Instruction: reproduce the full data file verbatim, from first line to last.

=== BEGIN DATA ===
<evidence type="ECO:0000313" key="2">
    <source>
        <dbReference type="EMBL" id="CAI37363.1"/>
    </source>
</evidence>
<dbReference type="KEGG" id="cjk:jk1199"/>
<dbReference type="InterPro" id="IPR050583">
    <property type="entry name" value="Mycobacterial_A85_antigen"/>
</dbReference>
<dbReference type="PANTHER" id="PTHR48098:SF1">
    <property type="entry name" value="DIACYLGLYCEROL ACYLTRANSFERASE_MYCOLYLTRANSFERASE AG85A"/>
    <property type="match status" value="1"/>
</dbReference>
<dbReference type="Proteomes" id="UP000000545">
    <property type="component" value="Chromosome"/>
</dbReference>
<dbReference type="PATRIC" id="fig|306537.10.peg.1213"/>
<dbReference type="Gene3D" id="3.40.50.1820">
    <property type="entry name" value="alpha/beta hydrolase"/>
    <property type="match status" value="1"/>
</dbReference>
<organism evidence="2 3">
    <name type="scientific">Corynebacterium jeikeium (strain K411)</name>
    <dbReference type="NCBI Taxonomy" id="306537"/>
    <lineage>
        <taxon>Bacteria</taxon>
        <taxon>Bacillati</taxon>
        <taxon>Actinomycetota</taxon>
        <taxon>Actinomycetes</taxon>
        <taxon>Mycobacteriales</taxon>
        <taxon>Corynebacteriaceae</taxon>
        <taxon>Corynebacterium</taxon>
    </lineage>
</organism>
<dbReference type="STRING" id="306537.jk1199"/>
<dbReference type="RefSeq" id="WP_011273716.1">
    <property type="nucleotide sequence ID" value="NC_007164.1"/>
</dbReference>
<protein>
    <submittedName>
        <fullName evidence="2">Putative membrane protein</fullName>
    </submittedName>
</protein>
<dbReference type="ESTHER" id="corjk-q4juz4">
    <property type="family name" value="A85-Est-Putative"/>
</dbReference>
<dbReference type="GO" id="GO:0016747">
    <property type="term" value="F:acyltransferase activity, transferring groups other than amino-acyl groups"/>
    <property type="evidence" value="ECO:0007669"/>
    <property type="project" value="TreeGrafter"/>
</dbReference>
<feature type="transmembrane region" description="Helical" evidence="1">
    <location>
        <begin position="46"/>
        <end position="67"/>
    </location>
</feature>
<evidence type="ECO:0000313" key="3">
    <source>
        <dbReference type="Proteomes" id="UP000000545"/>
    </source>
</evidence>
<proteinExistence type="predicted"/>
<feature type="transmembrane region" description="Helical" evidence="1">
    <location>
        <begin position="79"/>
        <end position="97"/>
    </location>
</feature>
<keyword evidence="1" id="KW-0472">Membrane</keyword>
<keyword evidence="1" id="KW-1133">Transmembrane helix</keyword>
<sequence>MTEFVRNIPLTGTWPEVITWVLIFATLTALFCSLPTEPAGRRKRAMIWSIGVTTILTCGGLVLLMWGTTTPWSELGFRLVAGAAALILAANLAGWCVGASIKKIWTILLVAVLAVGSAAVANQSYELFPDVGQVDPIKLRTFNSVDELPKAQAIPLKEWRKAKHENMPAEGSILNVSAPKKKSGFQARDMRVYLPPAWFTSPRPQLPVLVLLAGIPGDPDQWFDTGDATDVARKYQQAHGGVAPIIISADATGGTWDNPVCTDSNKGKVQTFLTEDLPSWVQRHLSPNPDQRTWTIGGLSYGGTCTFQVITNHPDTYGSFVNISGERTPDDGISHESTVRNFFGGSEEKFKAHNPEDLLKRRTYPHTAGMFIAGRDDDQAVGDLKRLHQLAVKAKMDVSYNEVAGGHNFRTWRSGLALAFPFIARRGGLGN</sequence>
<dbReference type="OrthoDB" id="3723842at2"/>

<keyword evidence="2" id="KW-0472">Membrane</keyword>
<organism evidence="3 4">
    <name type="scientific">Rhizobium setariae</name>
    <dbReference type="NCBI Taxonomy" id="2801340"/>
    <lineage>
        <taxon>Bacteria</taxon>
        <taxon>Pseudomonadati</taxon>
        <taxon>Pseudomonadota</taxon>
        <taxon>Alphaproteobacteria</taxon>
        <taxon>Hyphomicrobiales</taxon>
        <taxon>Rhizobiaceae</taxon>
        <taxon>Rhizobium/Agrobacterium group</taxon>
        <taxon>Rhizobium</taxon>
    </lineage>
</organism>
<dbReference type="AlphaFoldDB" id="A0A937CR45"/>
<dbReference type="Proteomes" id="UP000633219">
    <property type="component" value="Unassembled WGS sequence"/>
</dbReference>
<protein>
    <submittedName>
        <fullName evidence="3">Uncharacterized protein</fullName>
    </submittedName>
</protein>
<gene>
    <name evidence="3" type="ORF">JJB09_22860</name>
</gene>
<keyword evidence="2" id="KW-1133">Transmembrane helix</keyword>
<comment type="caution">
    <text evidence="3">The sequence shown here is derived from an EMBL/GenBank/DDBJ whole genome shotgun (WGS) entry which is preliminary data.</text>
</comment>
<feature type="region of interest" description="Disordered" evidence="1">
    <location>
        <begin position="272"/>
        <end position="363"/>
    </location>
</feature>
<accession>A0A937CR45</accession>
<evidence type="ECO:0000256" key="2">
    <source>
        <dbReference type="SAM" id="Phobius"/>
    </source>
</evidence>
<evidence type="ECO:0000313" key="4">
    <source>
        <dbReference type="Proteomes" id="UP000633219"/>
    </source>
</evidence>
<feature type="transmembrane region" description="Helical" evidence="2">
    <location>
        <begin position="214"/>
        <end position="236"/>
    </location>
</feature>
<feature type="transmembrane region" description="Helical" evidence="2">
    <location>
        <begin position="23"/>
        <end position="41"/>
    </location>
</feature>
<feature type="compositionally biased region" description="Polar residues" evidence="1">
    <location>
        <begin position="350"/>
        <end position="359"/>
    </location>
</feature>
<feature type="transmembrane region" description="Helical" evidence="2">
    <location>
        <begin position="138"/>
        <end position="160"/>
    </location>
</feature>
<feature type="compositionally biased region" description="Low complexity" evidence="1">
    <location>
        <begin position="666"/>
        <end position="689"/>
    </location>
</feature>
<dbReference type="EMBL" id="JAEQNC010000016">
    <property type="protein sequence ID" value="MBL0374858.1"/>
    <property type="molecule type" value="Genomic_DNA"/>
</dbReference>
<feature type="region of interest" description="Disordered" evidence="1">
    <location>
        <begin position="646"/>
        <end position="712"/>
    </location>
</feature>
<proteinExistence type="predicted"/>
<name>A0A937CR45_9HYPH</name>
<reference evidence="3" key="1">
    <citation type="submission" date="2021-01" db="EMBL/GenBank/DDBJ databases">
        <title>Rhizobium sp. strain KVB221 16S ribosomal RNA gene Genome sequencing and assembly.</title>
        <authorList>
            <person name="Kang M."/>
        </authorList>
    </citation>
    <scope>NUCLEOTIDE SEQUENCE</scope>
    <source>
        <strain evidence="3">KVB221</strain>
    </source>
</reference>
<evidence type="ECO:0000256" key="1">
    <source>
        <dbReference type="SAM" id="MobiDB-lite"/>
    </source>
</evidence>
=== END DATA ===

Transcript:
<evidence type="ECO:0000313" key="2">
    <source>
        <dbReference type="EMBL" id="CAI37363.1"/>
    </source>
</evidence>
<dbReference type="KEGG" id="cjk:jk1199"/>
<dbReference type="InterPro" id="IPR050583">
    <property type="entry name" value="Mycobacterial_A85_antigen"/>
</dbReference>
<dbReference type="PANTHER" id="PTHR48098:SF1">
    <property type="entry name" value="DIACYLGLYCEROL ACYLTRANSFERASE_MYCOLYLTRANSFERASE AG85A"/>
    <property type="match status" value="1"/>
</dbReference>
<dbReference type="Proteomes" id="UP000000545">
    <property type="component" value="Chromosome"/>
</dbReference>
<dbReference type="PATRIC" id="fig|306537.10.peg.1213"/>
<dbReference type="Gene3D" id="3.40.50.1820">
    <property type="entry name" value="alpha/beta hydrolase"/>
    <property type="match status" value="1"/>
</dbReference>
<organism evidence="2 3">
    <name type="scientific">Corynebacterium jeikeium (strain K411)</name>
    <dbReference type="NCBI Taxonomy" id="306537"/>
    <lineage>
        <taxon>Bacteria</taxon>
        <taxon>Bacillati</taxon>
        <taxon>Actinomycetota</taxon>
        <taxon>Actinomycetes</taxon>
        <taxon>Mycobacteriales</taxon>
        <taxon>Corynebacteriaceae</taxon>
        <taxon>Corynebacterium</taxon>
    </lineage>
</organism>
<dbReference type="STRING" id="306537.jk1199"/>
<dbReference type="RefSeq" id="WP_011273716.1">
    <property type="nucleotide sequence ID" value="NC_007164.1"/>
</dbReference>
<protein>
    <submittedName>
        <fullName evidence="2">Putative membrane protein</fullName>
    </submittedName>
</protein>
<dbReference type="ESTHER" id="corjk-q4juz4">
    <property type="family name" value="A85-Est-Putative"/>
</dbReference>
<dbReference type="GO" id="GO:0016747">
    <property type="term" value="F:acyltransferase activity, transferring groups other than amino-acyl groups"/>
    <property type="evidence" value="ECO:0007669"/>
    <property type="project" value="TreeGrafter"/>
</dbReference>
<feature type="transmembrane region" description="Helical" evidence="1">
    <location>
        <begin position="46"/>
        <end position="67"/>
    </location>
</feature>
<evidence type="ECO:0000313" key="3">
    <source>
        <dbReference type="Proteomes" id="UP000000545"/>
    </source>
</evidence>
<proteinExistence type="predicted"/>
<feature type="transmembrane region" description="Helical" evidence="1">
    <location>
        <begin position="79"/>
        <end position="97"/>
    </location>
</feature>
<keyword evidence="1" id="KW-0472">Membrane</keyword>
<keyword evidence="1" id="KW-1133">Transmembrane helix</keyword>
<sequence>MTEFVRNIPLTGTWPEVITWVLIFATLTALFCSLPTEPAGRRKRAMIWSIGVTTILTCGGLVLLMWGTTTPWSELGFRLVAGAAALILAANLAGWCVGASIKKIWTILLVAVLAVGSAAVANQSYELFPDVGQVDPIKLRTFNSVDELPKAQAIPLKEWRKAKHENMPAEGSILNVSAPKKKSGFQARDMRVYLPPAWFTSPRPQLPVLVLLAGIPGDPDQWFDTGDATDVARKYQQAHGGVAPIIISADATGGTWDNPVCTDSNKGKVQTFLTEDLPSWVQRHLSPNPDQRTWTIGGLSYGGTCTFQVITNHPDTYGSFVNISGERTPDDGISHESTVRNFFGGSEEKFKAHNPEDLLKRRTYPHTAGMFIAGRDDDQAVGDLKRLHQLAVKAKMDVSYNEVAGGHNFRTWRSGLALAFPFIARRGGLGN</sequence>
<dbReference type="OrthoDB" id="3723842at2"/>

<keyword evidence="2" id="KW-0472">Membrane</keyword>
<organism evidence="3 4">
    <name type="scientific">Rhizobium setariae</name>
    <dbReference type="NCBI Taxonomy" id="2801340"/>
    <lineage>
        <taxon>Bacteria</taxon>
        <taxon>Pseudomonadati</taxon>
        <taxon>Pseudomonadota</taxon>
        <taxon>Alphaproteobacteria</taxon>
        <taxon>Hyphomicrobiales</taxon>
        <taxon>Rhizobiaceae</taxon>
        <taxon>Rhizobium/Agrobacterium group</taxon>
        <taxon>Rhizobium</taxon>
    </lineage>
</organism>
<dbReference type="AlphaFoldDB" id="A0A937CR45"/>
<dbReference type="Proteomes" id="UP000633219">
    <property type="component" value="Unassembled WGS sequence"/>
</dbReference>
<protein>
    <submittedName>
        <fullName evidence="3">Uncharacterized protein</fullName>
    </submittedName>
</protein>
<gene>
    <name evidence="3" type="ORF">JJB09_22860</name>
</gene>
<keyword evidence="2" id="KW-1133">Transmembrane helix</keyword>
<comment type="caution">
    <text evidence="3">The sequence shown here is derived from an EMBL/GenBank/DDBJ whole genome shotgun (WGS) entry which is preliminary data.</text>
</comment>
<feature type="region of interest" description="Disordered" evidence="1">
    <location>
        <begin position="272"/>
        <end position="363"/>
    </location>
</feature>
<accession>A0A937CR45</accession>
<evidence type="ECO:0000256" key="2">
    <source>
        <dbReference type="SAM" id="Phobius"/>
    </source>
</evidence>
<evidence type="ECO:0000313" key="4">
    <source>
        <dbReference type="Proteomes" id="UP000633219"/>
    </source>
</evidence>
<feature type="transmembrane region" description="Helical" evidence="2">
    <location>
        <begin position="214"/>
        <end position="236"/>
    </location>
</feature>
<feature type="transmembrane region" description="Helical" evidence="2">
    <location>
        <begin position="23"/>
        <end position="41"/>
    </location>
</feature>
<feature type="compositionally biased region" description="Polar residues" evidence="1">
    <location>
        <begin position="350"/>
        <end position="359"/>
    </location>
</feature>
<feature type="transmembrane region" description="Helical" evidence="2">
    <location>
        <begin position="138"/>
        <end position="160"/>
    </location>
</feature>
<feature type="compositionally biased region" description="Low complexity" evidence="1">
    <location>
        <begin position="666"/>
        <end position="689"/>
    </location>
</feature>
<dbReference type="EMBL" id="JAEQNC010000016">
    <property type="protein sequence ID" value="MBL0374858.1"/>
    <property type="molecule type" value="Genomic_DNA"/>
</dbReference>
<feature type="region of interest" description="Disordered" evidence="1">
    <location>
        <begin position="646"/>
        <end position="712"/>
    </location>
</feature>
<proteinExistence type="predicted"/>
<name>A0A937CR45_9HYPH</name>
<reference evidence="3" key="1">
    <citation type="submission" date="2021-01" db="EMBL/GenBank/DDBJ databases">
        <title>Rhizobium sp. strain KVB221 16S ribosomal RNA gene Genome sequencing and assembly.</title>
        <authorList>
            <person name="Kang M."/>
        </authorList>
    </citation>
    <scope>NUCLEOTIDE SEQUENCE</scope>
    <source>
        <strain evidence="3">KVB221</strain>
    </source>
</reference>
<evidence type="ECO:0000256" key="1">
    <source>
        <dbReference type="SAM" id="MobiDB-lite"/>
    </source>
</evidence>